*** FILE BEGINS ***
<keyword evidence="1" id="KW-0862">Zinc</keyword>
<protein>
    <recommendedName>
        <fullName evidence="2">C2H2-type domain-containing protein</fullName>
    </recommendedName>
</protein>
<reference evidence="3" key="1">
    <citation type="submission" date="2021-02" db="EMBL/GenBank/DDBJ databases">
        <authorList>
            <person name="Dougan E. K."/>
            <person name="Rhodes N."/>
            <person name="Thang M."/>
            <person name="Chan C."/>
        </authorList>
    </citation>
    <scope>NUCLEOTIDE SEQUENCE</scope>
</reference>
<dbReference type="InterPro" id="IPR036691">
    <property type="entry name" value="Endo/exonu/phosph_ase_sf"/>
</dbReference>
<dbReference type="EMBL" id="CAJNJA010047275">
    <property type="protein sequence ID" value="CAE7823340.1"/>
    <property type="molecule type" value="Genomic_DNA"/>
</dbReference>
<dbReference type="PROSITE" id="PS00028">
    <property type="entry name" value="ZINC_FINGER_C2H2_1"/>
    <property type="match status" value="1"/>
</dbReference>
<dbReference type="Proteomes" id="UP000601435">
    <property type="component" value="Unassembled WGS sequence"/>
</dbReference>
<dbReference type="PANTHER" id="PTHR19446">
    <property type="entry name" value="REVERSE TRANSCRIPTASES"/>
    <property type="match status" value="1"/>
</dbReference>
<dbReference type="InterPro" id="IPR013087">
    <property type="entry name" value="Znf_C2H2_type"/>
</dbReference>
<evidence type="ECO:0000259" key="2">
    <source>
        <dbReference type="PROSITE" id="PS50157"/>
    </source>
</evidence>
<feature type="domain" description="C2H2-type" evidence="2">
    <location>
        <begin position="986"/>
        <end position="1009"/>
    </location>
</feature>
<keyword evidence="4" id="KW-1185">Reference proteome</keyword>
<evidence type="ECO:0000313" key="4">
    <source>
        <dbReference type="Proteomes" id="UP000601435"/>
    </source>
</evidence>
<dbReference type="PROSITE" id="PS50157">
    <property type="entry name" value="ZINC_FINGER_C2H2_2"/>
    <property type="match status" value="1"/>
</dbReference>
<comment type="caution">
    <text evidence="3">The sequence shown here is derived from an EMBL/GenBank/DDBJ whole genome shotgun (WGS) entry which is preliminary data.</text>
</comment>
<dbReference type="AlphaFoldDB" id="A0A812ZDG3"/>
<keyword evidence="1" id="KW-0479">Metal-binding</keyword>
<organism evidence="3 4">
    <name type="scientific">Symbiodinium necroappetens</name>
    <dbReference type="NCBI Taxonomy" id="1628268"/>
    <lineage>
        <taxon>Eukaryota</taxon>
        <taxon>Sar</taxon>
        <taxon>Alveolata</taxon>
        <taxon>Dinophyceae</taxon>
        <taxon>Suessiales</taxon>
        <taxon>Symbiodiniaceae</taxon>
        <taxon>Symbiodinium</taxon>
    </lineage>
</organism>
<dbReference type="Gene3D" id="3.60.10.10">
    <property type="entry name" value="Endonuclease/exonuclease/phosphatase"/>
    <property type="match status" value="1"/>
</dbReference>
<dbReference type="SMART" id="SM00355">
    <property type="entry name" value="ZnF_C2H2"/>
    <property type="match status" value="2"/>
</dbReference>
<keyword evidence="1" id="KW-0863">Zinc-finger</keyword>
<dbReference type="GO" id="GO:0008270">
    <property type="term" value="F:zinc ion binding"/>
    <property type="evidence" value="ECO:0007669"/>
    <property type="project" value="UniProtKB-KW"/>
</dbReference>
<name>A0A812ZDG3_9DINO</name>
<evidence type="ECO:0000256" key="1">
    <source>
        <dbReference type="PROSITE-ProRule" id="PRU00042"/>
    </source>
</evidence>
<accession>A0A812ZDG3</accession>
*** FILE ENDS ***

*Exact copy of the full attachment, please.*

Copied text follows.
<keyword evidence="1" id="KW-0862">Zinc</keyword>
<protein>
    <recommendedName>
        <fullName evidence="2">C2H2-type domain-containing protein</fullName>
    </recommendedName>
</protein>
<reference evidence="3" key="1">
    <citation type="submission" date="2021-02" db="EMBL/GenBank/DDBJ databases">
        <authorList>
            <person name="Dougan E. K."/>
            <person name="Rhodes N."/>
            <person name="Thang M."/>
            <person name="Chan C."/>
        </authorList>
    </citation>
    <scope>NUCLEOTIDE SEQUENCE</scope>
</reference>
<dbReference type="InterPro" id="IPR036691">
    <property type="entry name" value="Endo/exonu/phosph_ase_sf"/>
</dbReference>
<dbReference type="EMBL" id="CAJNJA010047275">
    <property type="protein sequence ID" value="CAE7823340.1"/>
    <property type="molecule type" value="Genomic_DNA"/>
</dbReference>
<dbReference type="PROSITE" id="PS00028">
    <property type="entry name" value="ZINC_FINGER_C2H2_1"/>
    <property type="match status" value="1"/>
</dbReference>
<dbReference type="Proteomes" id="UP000601435">
    <property type="component" value="Unassembled WGS sequence"/>
</dbReference>
<dbReference type="PANTHER" id="PTHR19446">
    <property type="entry name" value="REVERSE TRANSCRIPTASES"/>
    <property type="match status" value="1"/>
</dbReference>
<dbReference type="InterPro" id="IPR013087">
    <property type="entry name" value="Znf_C2H2_type"/>
</dbReference>
<evidence type="ECO:0000259" key="2">
    <source>
        <dbReference type="PROSITE" id="PS50157"/>
    </source>
</evidence>
<feature type="domain" description="C2H2-type" evidence="2">
    <location>
        <begin position="986"/>
        <end position="1009"/>
    </location>
</feature>
<keyword evidence="4" id="KW-1185">Reference proteome</keyword>
<evidence type="ECO:0000313" key="4">
    <source>
        <dbReference type="Proteomes" id="UP000601435"/>
    </source>
</evidence>
<dbReference type="PROSITE" id="PS50157">
    <property type="entry name" value="ZINC_FINGER_C2H2_2"/>
    <property type="match status" value="1"/>
</dbReference>
<comment type="caution">
    <text evidence="3">The sequence shown here is derived from an EMBL/GenBank/DDBJ whole genome shotgun (WGS) entry which is preliminary data.</text>
</comment>
<dbReference type="AlphaFoldDB" id="A0A812ZDG3"/>
<keyword evidence="1" id="KW-0479">Metal-binding</keyword>
<organism evidence="3 4">
    <name type="scientific">Symbiodinium necroappetens</name>
    <dbReference type="NCBI Taxonomy" id="1628268"/>
    <lineage>
        <taxon>Eukaryota</taxon>
        <taxon>Sar</taxon>
        <taxon>Alveolata</taxon>
        <taxon>Dinophyceae</taxon>
        <taxon>Suessiales</taxon>
        <taxon>Symbiodiniaceae</taxon>
        <taxon>Symbiodinium</taxon>
    </lineage>
</organism>
<dbReference type="Gene3D" id="3.60.10.10">
    <property type="entry name" value="Endonuclease/exonuclease/phosphatase"/>
    <property type="match status" value="1"/>
</dbReference>
<dbReference type="SMART" id="SM00355">
    <property type="entry name" value="ZnF_C2H2"/>
    <property type="match status" value="2"/>
</dbReference>
<keyword evidence="1" id="KW-0863">Zinc-finger</keyword>
<dbReference type="GO" id="GO:0008270">
    <property type="term" value="F:zinc ion binding"/>
    <property type="evidence" value="ECO:0007669"/>
    <property type="project" value="UniProtKB-KW"/>
</dbReference>
<name>A0A812ZDG3_9DINO</name>
<evidence type="ECO:0000256" key="1">
    <source>
        <dbReference type="PROSITE-ProRule" id="PRU00042"/>
    </source>
</evidence>
<accession>A0A812ZDG3</accession>